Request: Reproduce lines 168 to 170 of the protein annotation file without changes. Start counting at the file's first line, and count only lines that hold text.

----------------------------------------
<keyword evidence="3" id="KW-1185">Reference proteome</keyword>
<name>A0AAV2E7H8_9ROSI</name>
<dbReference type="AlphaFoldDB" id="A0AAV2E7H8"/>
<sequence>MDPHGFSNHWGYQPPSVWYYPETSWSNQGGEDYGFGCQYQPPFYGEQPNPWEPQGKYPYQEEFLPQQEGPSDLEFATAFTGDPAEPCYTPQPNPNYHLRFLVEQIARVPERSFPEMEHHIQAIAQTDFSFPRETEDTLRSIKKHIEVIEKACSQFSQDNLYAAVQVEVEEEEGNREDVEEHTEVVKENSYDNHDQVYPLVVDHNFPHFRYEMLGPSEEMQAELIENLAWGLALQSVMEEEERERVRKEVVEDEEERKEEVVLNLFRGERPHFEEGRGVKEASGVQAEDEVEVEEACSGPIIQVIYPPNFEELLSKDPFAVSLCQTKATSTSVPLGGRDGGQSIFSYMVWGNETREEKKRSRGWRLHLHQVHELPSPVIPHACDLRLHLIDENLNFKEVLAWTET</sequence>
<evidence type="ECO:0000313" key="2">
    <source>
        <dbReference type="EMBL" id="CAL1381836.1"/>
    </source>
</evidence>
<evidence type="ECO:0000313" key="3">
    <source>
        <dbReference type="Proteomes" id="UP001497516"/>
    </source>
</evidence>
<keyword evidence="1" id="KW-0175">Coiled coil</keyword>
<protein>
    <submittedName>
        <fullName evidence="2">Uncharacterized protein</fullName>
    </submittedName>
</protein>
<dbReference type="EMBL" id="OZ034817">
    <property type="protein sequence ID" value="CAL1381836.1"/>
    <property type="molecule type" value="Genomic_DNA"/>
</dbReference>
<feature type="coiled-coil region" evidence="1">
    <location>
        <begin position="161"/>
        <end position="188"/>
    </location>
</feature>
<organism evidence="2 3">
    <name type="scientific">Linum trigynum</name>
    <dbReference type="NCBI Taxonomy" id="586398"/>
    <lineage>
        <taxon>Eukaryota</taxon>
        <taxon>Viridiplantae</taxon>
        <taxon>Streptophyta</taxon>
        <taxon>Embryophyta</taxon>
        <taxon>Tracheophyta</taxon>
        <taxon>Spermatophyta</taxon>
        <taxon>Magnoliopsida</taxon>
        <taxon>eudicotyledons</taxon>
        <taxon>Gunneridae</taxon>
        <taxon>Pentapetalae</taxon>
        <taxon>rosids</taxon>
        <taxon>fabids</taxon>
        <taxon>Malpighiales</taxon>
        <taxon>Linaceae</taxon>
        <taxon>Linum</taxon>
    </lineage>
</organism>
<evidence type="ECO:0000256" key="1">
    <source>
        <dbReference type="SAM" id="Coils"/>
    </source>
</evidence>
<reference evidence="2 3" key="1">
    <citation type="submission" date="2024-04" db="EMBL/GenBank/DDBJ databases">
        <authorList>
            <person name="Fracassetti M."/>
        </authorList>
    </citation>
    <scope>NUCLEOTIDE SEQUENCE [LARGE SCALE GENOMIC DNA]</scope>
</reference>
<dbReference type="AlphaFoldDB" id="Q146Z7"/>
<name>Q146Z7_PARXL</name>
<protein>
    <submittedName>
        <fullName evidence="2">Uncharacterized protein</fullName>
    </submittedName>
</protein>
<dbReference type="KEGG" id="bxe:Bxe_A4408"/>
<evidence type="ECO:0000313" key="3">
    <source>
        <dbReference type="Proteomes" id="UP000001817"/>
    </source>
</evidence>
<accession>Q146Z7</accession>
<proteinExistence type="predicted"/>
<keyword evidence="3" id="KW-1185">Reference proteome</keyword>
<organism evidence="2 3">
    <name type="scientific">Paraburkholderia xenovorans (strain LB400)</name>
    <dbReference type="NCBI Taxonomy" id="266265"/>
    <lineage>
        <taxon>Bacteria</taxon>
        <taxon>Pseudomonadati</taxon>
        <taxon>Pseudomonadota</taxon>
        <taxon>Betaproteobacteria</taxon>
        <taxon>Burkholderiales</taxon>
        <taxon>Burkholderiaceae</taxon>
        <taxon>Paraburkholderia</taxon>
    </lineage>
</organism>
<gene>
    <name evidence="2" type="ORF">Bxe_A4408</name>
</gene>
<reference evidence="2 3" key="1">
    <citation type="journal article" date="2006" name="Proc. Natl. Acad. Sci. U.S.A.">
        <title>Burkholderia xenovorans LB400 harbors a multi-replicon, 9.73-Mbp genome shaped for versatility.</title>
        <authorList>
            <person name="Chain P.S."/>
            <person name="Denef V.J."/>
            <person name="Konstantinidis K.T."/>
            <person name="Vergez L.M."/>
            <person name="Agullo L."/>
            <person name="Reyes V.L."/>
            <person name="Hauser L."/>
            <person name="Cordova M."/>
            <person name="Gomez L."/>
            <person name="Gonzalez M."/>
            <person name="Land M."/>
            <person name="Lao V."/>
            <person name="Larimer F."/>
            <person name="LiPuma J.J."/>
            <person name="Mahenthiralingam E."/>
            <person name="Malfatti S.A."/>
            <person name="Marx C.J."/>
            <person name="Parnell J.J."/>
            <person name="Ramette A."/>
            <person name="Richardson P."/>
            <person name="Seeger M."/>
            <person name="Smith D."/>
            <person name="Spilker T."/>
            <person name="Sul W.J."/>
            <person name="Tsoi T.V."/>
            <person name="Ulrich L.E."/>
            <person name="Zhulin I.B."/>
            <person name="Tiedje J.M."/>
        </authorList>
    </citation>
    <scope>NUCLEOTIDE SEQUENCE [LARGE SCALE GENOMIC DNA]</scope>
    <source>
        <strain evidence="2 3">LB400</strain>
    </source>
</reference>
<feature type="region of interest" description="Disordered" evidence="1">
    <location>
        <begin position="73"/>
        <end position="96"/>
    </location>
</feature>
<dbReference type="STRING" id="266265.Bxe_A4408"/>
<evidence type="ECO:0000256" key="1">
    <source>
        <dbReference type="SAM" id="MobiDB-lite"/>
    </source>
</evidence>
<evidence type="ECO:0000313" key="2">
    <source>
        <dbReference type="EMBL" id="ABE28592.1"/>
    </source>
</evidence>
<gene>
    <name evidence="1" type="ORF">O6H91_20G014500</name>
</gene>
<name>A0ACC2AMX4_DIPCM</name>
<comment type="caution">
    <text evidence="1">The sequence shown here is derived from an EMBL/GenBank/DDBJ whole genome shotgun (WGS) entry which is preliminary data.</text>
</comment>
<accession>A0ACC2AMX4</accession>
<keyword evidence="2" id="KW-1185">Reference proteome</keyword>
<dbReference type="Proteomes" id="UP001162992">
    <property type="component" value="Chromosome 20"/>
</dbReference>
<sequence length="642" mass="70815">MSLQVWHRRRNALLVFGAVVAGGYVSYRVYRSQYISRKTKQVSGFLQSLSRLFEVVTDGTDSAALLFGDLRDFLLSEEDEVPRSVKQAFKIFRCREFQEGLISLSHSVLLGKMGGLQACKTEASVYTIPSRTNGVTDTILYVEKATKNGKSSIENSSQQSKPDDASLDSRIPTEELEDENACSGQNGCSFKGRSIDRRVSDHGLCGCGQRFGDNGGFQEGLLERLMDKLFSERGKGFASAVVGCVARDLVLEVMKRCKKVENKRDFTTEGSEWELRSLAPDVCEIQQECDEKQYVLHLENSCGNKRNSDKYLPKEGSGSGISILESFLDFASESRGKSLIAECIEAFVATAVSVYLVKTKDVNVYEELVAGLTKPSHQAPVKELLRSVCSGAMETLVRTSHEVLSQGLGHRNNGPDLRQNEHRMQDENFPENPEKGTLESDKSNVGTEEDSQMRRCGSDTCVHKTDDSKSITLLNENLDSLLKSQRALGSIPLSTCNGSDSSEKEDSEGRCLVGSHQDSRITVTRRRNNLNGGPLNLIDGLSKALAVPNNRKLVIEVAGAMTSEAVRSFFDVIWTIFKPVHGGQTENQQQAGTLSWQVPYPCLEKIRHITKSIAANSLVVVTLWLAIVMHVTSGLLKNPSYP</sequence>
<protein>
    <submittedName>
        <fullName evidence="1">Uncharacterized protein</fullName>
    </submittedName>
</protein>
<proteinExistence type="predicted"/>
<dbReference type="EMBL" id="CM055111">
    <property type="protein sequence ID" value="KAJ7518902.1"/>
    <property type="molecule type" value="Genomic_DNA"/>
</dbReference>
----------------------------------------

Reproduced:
        <fullName evidence="1">Uncharacterized protein</fullName>
    </submittedName>
</protein>